Relapsing after decades of recovery is extremely dangerous considering the potency and types of today’s drugs and the fact that there are likely physical limitations now that did not exist for such a person twenty years ago. This is an especially important consideration for those people who used “white” drugs in the seventies such as cocaine and heroin. However, recovery often falters if a person fails to actively work on it over the years or if some major tragedy or stress occurs. Any person who falls off the wagon and hits the streets again looking for the drugs and highs of yesterday will be in for a very unpleasant surprise.
There seems to exist a general misconception with more experienced and mature recovering addicts that the drugs used in their days were actually stronger than the drugs of today. The idea is that “they don’t make things like they used to,” and that manufacturing methods are “cheap.” While the latter might be true, cheap doesn’t equate to a lack of potency. Instead, drugs of today – most notably marijuana, cocaine, methamphetamine and heroin are far more potent and far more dangerous.
This means that if you have 20 years of sobriety and you pick up a drug again you could easily die on the first puff, the first line, the first hit. For instance, two or three lines of 1980’s coke probably produced an intense high. However, the same amount of today’s cocaine could lead to an overdose, coma or even death. This is especially true of any drugs that are used in conjunction with hypodermic needles – the threat of death as a result of potency for intravenous users is extraordinarily high.
For most people who used heavily in their 20’s and 30’s and are now in their 40’s, 50’s or 60’s, there is also a physiological factor that must be considered. While the body of a 25 year old man may be able to handle the stresses of cocaine or heroin use temporarily, the body of a 50 year old man will fail much sooner. Combine this uncomfortable fact with the potency of today’s drugs and it’s easy to see how nothing but disaster awaits someone who falls off the wagon after a couple of decades or more.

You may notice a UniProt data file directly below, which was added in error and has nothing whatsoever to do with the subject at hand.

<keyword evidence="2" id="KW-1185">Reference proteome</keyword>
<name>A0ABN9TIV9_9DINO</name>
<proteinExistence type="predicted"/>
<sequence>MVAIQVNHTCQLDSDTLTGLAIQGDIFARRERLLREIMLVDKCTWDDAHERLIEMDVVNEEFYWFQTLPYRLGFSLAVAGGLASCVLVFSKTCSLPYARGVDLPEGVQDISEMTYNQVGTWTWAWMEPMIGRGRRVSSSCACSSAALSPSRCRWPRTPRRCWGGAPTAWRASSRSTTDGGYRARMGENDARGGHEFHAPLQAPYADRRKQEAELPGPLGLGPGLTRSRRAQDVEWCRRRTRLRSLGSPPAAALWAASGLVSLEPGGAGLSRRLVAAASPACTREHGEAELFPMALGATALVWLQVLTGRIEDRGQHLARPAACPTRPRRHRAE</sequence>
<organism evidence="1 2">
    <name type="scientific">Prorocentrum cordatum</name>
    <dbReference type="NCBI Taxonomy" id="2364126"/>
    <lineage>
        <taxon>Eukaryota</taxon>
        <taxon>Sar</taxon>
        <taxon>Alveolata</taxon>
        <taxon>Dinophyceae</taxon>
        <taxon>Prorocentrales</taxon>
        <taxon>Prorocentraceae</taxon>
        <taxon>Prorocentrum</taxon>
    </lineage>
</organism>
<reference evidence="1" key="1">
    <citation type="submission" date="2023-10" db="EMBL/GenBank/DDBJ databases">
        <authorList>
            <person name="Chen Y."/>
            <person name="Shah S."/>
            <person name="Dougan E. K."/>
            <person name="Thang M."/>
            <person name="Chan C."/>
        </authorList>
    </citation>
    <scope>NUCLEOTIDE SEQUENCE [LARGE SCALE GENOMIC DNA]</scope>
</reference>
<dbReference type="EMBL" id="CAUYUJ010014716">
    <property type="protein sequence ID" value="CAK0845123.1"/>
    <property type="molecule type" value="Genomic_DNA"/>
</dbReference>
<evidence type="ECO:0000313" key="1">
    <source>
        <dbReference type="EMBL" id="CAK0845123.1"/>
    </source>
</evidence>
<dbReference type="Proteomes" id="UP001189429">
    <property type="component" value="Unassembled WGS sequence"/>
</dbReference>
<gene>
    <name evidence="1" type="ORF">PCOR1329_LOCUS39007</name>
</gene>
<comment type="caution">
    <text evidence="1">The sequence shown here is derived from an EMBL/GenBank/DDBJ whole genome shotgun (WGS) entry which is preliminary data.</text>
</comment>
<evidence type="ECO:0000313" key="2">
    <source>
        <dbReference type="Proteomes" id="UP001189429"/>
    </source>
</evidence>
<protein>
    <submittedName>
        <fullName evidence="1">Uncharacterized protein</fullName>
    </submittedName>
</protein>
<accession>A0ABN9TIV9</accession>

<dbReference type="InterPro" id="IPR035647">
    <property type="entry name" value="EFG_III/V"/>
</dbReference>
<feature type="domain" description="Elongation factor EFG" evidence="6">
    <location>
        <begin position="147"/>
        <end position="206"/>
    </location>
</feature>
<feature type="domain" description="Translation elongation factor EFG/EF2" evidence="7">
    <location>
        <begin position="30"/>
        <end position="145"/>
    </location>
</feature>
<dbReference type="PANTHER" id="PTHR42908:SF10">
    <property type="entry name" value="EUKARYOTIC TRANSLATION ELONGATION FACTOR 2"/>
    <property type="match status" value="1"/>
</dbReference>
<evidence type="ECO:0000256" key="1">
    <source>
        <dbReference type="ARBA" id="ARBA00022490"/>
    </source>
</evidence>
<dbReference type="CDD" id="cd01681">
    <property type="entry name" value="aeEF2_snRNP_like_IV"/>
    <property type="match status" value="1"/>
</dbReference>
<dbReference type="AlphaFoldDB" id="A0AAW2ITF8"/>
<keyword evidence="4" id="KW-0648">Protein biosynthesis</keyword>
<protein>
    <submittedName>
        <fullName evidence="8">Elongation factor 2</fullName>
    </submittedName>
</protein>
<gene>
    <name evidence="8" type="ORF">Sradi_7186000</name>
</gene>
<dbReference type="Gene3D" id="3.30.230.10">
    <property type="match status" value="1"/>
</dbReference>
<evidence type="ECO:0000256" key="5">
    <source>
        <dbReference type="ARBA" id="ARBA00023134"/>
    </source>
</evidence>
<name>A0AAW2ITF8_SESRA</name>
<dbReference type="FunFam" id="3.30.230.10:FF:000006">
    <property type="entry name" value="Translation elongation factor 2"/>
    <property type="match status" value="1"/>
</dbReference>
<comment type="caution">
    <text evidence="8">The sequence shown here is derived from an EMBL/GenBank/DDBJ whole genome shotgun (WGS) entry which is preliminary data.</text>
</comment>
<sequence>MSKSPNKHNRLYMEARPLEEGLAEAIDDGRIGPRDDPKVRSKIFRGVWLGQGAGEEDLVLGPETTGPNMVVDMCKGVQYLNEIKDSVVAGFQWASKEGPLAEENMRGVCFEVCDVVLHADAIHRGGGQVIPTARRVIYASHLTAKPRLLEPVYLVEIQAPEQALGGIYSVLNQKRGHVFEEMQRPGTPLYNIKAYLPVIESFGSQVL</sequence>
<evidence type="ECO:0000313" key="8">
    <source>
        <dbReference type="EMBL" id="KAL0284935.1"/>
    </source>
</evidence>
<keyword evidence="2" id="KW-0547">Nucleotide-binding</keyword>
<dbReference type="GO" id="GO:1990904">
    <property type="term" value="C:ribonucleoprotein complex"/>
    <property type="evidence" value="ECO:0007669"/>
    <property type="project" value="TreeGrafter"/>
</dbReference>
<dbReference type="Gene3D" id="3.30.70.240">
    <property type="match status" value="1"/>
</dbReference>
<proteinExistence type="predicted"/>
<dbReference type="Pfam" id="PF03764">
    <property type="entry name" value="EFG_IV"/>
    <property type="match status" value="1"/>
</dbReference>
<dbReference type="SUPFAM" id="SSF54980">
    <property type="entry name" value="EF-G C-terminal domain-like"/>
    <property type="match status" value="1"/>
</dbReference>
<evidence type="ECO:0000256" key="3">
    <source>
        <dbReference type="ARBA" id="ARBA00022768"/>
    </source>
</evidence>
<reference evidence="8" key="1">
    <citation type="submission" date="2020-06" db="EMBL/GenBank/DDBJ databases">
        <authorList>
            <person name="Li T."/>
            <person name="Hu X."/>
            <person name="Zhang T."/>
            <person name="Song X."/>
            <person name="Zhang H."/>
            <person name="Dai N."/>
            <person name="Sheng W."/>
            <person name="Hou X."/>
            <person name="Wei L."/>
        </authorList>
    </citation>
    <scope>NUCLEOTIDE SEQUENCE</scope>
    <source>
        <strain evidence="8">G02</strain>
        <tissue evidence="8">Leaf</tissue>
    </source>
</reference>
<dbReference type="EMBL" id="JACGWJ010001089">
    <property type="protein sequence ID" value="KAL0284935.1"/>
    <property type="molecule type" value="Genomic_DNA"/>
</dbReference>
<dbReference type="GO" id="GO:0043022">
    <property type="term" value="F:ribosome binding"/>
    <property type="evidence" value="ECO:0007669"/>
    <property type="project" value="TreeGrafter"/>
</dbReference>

People that relapse after being successful in recovery for that long often do so because they failed to continue to actively work on their recovery. Being humble, taking a personal inventory, going to meetings, engaging in spiritual practices – these are the things that many older people who relapse say they lost along the road to relapse. Most say they never really saw it coming and that a relapse at 50 or 55 was the last thing they ever expected. This is why so many drug rehab centers and addiction specialists try to educate clients that recovery is a lifetime process that must be worked at. It’s not always easy, but it is always rewarding.
If you’ve been in recovery for a long time and there’s even the remotest thought in your mind of using again, please call us. Even if it’s only to chat with one of our addiction specialists; many of whom have 20-30 years of recovery under their belts. Don’t hesitate – get the help you need now.